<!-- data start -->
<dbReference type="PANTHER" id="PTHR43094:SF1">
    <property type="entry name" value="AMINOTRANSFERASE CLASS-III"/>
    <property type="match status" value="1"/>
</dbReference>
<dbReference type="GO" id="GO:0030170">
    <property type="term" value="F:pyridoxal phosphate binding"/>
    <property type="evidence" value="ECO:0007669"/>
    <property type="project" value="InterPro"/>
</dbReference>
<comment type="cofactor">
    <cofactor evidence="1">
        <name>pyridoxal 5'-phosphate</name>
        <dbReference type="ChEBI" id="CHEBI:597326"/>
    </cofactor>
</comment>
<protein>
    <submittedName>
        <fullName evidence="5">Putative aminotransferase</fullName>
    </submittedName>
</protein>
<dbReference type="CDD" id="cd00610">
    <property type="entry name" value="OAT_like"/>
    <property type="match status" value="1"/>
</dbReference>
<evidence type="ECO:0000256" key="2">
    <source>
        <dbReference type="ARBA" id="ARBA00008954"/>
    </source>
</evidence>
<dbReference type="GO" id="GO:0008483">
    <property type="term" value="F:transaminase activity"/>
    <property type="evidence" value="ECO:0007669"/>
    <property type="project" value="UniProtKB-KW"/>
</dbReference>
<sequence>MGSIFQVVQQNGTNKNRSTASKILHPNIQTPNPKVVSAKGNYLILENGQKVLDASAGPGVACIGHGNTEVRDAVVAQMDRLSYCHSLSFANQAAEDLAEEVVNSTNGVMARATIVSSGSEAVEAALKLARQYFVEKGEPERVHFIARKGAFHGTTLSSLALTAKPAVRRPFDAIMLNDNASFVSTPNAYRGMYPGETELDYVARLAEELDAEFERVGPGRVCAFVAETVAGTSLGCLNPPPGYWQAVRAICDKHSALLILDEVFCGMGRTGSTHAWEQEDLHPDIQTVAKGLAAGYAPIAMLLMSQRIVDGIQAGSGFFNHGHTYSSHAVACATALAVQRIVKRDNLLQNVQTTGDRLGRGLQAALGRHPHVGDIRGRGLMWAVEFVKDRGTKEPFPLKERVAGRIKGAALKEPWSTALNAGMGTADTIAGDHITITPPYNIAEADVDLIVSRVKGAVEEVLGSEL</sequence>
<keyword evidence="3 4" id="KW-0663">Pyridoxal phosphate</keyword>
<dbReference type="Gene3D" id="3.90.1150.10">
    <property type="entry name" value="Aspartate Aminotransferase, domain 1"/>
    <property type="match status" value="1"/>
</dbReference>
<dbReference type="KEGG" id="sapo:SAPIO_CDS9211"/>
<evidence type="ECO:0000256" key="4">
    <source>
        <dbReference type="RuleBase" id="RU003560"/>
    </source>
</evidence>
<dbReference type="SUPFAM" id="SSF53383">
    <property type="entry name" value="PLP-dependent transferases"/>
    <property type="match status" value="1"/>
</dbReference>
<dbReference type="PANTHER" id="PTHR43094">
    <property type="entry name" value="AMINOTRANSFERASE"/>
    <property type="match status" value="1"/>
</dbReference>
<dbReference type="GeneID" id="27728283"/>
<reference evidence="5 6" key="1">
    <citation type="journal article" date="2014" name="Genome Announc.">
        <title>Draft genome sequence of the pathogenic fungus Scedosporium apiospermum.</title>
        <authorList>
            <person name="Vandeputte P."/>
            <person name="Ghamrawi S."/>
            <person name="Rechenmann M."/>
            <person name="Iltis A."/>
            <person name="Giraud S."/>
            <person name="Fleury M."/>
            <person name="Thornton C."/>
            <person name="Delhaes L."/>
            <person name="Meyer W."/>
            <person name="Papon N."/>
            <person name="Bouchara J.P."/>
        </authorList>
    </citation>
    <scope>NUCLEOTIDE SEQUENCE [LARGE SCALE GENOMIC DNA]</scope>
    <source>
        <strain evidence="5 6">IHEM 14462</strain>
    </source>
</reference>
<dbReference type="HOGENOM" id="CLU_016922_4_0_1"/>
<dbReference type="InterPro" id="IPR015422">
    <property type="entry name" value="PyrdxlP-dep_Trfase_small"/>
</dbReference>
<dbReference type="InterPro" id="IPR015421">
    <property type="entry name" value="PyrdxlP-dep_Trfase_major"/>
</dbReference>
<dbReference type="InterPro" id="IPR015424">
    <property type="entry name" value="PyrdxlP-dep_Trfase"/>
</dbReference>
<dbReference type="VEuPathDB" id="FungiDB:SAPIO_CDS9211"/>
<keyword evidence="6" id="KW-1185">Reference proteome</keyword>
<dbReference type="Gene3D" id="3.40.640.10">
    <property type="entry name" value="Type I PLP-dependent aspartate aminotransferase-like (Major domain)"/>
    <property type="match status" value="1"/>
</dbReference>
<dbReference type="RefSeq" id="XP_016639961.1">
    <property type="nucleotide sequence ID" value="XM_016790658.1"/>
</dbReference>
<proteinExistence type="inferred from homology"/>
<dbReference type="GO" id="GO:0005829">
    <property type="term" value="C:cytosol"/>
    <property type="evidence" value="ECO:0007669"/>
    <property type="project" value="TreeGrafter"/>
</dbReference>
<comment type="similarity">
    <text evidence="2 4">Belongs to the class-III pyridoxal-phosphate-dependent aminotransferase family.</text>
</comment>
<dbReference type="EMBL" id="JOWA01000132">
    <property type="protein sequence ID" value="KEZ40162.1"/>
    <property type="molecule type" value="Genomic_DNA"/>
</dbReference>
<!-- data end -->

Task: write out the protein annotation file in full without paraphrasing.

<dbReference type="PANTHER" id="PTHR43094:SF1">
    <property type="entry name" value="AMINOTRANSFERASE CLASS-III"/>
    <property type="match status" value="1"/>
</dbReference>
<dbReference type="GO" id="GO:0030170">
    <property type="term" value="F:pyridoxal phosphate binding"/>
    <property type="evidence" value="ECO:0007669"/>
    <property type="project" value="InterPro"/>
</dbReference>
<comment type="cofactor">
    <cofactor evidence="1">
        <name>pyridoxal 5'-phosphate</name>
        <dbReference type="ChEBI" id="CHEBI:597326"/>
    </cofactor>
</comment>
<protein>
    <submittedName>
        <fullName evidence="5">Putative aminotransferase</fullName>
    </submittedName>
</protein>
<dbReference type="CDD" id="cd00610">
    <property type="entry name" value="OAT_like"/>
    <property type="match status" value="1"/>
</dbReference>
<evidence type="ECO:0000256" key="2">
    <source>
        <dbReference type="ARBA" id="ARBA00008954"/>
    </source>
</evidence>
<dbReference type="GO" id="GO:0008483">
    <property type="term" value="F:transaminase activity"/>
    <property type="evidence" value="ECO:0007669"/>
    <property type="project" value="UniProtKB-KW"/>
</dbReference>
<sequence>MGSIFQVVQQNGTNKNRSTASKILHPNIQTPNPKVVSAKGNYLILENGQKVLDASAGPGVACIGHGNTEVRDAVVAQMDRLSYCHSLSFANQAAEDLAEEVVNSTNGVMARATIVSSGSEAVEAALKLARQYFVEKGEPERVHFIARKGAFHGTTLSSLALTAKPAVRRPFDAIMLNDNASFVSTPNAYRGMYPGETELDYVARLAEELDAEFERVGPGRVCAFVAETVAGTSLGCLNPPPGYWQAVRAICDKHSALLILDEVFCGMGRTGSTHAWEQEDLHPDIQTVAKGLAAGYAPIAMLLMSQRIVDGIQAGSGFFNHGHTYSSHAVACATALAVQRIVKRDNLLQNVQTTGDRLGRGLQAALGRHPHVGDIRGRGLMWAVEFVKDRGTKEPFPLKERVAGRIKGAALKEPWSTALNAGMGTADTIAGDHITITPPYNIAEADVDLIVSRVKGAVEEVLGSEL</sequence>
<keyword evidence="3 4" id="KW-0663">Pyridoxal phosphate</keyword>
<dbReference type="Gene3D" id="3.90.1150.10">
    <property type="entry name" value="Aspartate Aminotransferase, domain 1"/>
    <property type="match status" value="1"/>
</dbReference>
<dbReference type="KEGG" id="sapo:SAPIO_CDS9211"/>
<evidence type="ECO:0000256" key="4">
    <source>
        <dbReference type="RuleBase" id="RU003560"/>
    </source>
</evidence>
<dbReference type="SUPFAM" id="SSF53383">
    <property type="entry name" value="PLP-dependent transferases"/>
    <property type="match status" value="1"/>
</dbReference>
<dbReference type="PANTHER" id="PTHR43094">
    <property type="entry name" value="AMINOTRANSFERASE"/>
    <property type="match status" value="1"/>
</dbReference>
<dbReference type="GeneID" id="27728283"/>
<reference evidence="5 6" key="1">
    <citation type="journal article" date="2014" name="Genome Announc.">
        <title>Draft genome sequence of the pathogenic fungus Scedosporium apiospermum.</title>
        <authorList>
            <person name="Vandeputte P."/>
            <person name="Ghamrawi S."/>
            <person name="Rechenmann M."/>
            <person name="Iltis A."/>
            <person name="Giraud S."/>
            <person name="Fleury M."/>
            <person name="Thornton C."/>
            <person name="Delhaes L."/>
            <person name="Meyer W."/>
            <person name="Papon N."/>
            <person name="Bouchara J.P."/>
        </authorList>
    </citation>
    <scope>NUCLEOTIDE SEQUENCE [LARGE SCALE GENOMIC DNA]</scope>
    <source>
        <strain evidence="5 6">IHEM 14462</strain>
    </source>
</reference>
<dbReference type="HOGENOM" id="CLU_016922_4_0_1"/>
<dbReference type="InterPro" id="IPR015422">
    <property type="entry name" value="PyrdxlP-dep_Trfase_small"/>
</dbReference>
<dbReference type="InterPro" id="IPR015421">
    <property type="entry name" value="PyrdxlP-dep_Trfase_major"/>
</dbReference>
<dbReference type="InterPro" id="IPR015424">
    <property type="entry name" value="PyrdxlP-dep_Trfase"/>
</dbReference>
<dbReference type="VEuPathDB" id="FungiDB:SAPIO_CDS9211"/>
<keyword evidence="6" id="KW-1185">Reference proteome</keyword>
<dbReference type="Gene3D" id="3.40.640.10">
    <property type="entry name" value="Type I PLP-dependent aspartate aminotransferase-like (Major domain)"/>
    <property type="match status" value="1"/>
</dbReference>
<dbReference type="RefSeq" id="XP_016639961.1">
    <property type="nucleotide sequence ID" value="XM_016790658.1"/>
</dbReference>
<proteinExistence type="inferred from homology"/>
<dbReference type="GO" id="GO:0005829">
    <property type="term" value="C:cytosol"/>
    <property type="evidence" value="ECO:0007669"/>
    <property type="project" value="TreeGrafter"/>
</dbReference>
<comment type="similarity">
    <text evidence="2 4">Belongs to the class-III pyridoxal-phosphate-dependent aminotransferase family.</text>
</comment>
<dbReference type="EMBL" id="JOWA01000132">
    <property type="protein sequence ID" value="KEZ40162.1"/>
    <property type="molecule type" value="Genomic_DNA"/>
</dbReference>